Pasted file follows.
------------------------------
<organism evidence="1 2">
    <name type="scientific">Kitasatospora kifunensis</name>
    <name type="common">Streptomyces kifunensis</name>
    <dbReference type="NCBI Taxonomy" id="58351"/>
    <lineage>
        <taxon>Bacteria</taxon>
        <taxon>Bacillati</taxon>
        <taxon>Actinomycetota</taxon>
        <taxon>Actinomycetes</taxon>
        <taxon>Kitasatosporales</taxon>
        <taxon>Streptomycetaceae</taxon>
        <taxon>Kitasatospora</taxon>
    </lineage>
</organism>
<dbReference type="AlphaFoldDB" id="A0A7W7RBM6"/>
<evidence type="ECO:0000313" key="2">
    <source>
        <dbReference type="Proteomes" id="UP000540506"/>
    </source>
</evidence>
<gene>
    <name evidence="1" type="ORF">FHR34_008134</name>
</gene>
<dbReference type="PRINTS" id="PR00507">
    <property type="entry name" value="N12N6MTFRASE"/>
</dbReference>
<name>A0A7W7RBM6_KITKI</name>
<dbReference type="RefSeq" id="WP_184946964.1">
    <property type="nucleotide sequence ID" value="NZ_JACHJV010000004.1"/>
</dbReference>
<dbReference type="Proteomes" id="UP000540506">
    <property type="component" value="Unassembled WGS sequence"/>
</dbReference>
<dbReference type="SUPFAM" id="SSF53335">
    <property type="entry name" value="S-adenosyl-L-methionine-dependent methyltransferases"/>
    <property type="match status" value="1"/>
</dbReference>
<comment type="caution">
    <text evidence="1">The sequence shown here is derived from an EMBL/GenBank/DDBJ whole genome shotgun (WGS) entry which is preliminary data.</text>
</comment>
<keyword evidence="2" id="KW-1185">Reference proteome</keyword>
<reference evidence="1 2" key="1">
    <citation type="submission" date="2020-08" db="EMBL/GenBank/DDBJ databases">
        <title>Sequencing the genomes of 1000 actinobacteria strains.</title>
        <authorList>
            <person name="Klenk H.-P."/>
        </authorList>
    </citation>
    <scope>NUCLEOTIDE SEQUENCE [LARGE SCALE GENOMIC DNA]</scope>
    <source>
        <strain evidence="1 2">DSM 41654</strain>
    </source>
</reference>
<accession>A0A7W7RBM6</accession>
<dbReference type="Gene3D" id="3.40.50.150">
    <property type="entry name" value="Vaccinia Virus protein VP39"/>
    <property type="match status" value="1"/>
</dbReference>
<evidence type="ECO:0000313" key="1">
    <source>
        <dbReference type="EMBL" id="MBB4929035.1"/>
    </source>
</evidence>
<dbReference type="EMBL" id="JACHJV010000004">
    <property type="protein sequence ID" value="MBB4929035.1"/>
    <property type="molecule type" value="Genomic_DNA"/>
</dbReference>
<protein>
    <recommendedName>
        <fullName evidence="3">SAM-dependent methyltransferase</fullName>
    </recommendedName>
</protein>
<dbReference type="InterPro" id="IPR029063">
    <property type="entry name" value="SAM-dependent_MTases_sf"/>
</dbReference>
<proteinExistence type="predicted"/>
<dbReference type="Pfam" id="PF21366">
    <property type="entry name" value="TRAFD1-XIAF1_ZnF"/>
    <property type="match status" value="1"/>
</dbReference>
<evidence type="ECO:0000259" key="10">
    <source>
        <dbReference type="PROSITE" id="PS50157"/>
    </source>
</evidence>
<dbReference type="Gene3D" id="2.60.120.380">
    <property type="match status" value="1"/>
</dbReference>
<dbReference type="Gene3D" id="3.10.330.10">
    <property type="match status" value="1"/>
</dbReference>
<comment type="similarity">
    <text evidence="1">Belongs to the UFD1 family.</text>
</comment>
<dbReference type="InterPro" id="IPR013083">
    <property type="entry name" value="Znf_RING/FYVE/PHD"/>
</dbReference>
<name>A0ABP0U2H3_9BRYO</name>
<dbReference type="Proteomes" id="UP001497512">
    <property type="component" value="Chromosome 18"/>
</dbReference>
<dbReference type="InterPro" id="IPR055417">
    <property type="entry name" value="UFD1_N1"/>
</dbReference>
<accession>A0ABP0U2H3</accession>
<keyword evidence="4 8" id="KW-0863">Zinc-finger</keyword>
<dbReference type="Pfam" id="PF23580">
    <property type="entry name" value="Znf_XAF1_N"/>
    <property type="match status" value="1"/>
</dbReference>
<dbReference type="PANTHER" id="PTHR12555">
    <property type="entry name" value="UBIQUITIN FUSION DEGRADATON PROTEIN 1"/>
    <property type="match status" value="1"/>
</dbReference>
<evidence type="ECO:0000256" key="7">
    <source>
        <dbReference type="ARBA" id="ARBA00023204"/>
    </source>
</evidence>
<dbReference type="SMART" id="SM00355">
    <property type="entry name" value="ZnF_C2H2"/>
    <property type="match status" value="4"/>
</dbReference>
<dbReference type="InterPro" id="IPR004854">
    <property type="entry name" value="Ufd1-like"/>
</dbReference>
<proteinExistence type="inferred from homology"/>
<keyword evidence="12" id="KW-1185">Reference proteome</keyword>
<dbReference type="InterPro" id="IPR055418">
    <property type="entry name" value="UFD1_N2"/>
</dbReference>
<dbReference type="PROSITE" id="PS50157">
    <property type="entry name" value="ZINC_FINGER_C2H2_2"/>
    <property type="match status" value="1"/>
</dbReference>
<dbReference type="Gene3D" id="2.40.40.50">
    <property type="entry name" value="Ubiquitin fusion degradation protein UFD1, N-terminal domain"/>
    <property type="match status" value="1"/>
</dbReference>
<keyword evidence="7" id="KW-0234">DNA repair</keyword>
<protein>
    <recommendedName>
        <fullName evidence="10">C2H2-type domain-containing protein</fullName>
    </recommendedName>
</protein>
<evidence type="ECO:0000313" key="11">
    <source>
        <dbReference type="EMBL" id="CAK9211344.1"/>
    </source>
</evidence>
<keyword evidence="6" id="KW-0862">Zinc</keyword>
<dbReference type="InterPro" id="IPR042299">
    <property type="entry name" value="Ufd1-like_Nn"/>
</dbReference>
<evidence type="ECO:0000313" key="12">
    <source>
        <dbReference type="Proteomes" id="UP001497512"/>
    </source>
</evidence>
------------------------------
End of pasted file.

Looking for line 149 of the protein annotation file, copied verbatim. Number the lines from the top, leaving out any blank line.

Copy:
    </source>